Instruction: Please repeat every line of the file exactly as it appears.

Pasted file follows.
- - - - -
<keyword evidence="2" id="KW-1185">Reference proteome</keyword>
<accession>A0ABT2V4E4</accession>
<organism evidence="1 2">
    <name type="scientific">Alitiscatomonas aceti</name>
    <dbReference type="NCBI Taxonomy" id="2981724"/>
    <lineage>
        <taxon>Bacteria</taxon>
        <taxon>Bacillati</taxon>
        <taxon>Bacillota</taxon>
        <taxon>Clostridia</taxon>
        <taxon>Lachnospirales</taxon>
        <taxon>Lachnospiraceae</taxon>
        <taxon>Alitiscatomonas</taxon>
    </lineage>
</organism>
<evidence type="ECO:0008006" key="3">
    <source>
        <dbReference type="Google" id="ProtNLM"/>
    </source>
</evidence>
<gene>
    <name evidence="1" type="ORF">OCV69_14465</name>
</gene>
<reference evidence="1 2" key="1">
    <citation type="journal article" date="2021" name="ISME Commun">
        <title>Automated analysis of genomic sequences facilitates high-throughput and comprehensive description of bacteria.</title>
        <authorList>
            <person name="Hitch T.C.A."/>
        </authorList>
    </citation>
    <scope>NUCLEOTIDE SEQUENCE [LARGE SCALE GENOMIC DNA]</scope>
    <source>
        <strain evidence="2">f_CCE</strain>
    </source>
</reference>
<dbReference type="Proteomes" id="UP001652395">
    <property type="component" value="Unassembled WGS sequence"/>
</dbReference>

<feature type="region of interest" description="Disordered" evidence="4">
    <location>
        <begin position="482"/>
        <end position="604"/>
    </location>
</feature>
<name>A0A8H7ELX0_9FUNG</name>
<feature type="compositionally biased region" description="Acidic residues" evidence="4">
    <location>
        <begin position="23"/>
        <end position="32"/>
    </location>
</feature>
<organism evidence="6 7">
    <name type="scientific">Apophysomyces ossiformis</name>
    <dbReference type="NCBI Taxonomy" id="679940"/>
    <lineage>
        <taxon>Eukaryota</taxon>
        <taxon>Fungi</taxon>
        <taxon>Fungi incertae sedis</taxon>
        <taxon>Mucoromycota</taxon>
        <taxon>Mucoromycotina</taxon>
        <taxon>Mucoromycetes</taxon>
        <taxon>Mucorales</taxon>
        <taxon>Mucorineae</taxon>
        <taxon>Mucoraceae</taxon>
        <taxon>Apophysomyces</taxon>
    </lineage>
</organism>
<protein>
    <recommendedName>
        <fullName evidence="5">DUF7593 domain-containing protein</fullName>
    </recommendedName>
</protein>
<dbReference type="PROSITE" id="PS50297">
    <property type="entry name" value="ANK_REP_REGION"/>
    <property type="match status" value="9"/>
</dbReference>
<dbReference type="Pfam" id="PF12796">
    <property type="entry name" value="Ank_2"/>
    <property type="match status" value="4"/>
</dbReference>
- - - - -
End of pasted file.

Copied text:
<keyword evidence="2" id="KW-1185">Reference proteome</keyword>
<accession>A0ABT2V4E4</accession>
<organism evidence="1 2">
    <name type="scientific">Alitiscatomonas aceti</name>
    <dbReference type="NCBI Taxonomy" id="2981724"/>
    <lineage>
        <taxon>Bacteria</taxon>
        <taxon>Bacillati</taxon>
        <taxon>Bacillota</taxon>
        <taxon>Clostridia</taxon>
        <taxon>Lachnospirales</taxon>
        <taxon>Lachnospiraceae</taxon>
        <taxon>Alitiscatomonas</taxon>
    </lineage>
</organism>
<evidence type="ECO:0008006" key="3">
    <source>
        <dbReference type="Google" id="ProtNLM"/>
    </source>
</evidence>
<gene>
    <name evidence="1" type="ORF">OCV69_14465</name>
</gene>
<reference evidence="1 2" key="1">
    <citation type="journal article" date="2021" name="ISME Commun">
        <title>Automated analysis of genomic sequences facilitates high-throughput and comprehensive description of bacteria.</title>
        <authorList>
            <person name="Hitch T.C.A."/>
        </authorList>
    </citation>
    <scope>NUCLEOTIDE SEQUENCE [LARGE SCALE GENOMIC DNA]</scope>
    <source>
        <strain evidence="2">f_CCE</strain>
    </source>
</reference>
<dbReference type="Proteomes" id="UP001652395">
    <property type="component" value="Unassembled WGS sequence"/>
</dbReference>

<feature type="region of interest" description="Disordered" evidence="4">
    <location>
        <begin position="482"/>
        <end position="604"/>
    </location>
</feature>
<name>A0A8H7ELX0_9FUNG</name>
<feature type="compositionally biased region" description="Acidic residues" evidence="4">
    <location>
        <begin position="23"/>
        <end position="32"/>
    </location>
</feature>
<organism evidence="6 7">
    <name type="scientific">Apophysomyces ossiformis</name>
    <dbReference type="NCBI Taxonomy" id="679940"/>
    <lineage>
        <taxon>Eukaryota</taxon>
        <taxon>Fungi</taxon>
        <taxon>Fungi incertae sedis</taxon>
        <taxon>Mucoromycota</taxon>
        <taxon>Mucoromycotina</taxon>
        <taxon>Mucoromycetes</taxon>
        <taxon>Mucorales</taxon>
        <taxon>Mucorineae</taxon>
        <taxon>Mucoraceae</taxon>
        <taxon>Apophysomyces</taxon>
    </lineage>
</organism>
<protein>
    <recommendedName>
        <fullName evidence="5">DUF7593 domain-containing protein</fullName>
    </recommendedName>
</protein>
<dbReference type="PROSITE" id="PS50297">
    <property type="entry name" value="ANK_REP_REGION"/>
    <property type="match status" value="9"/>
</dbReference>
<dbReference type="Pfam" id="PF12796">
    <property type="entry name" value="Ank_2"/>
    <property type="match status" value="4"/>
</dbReference>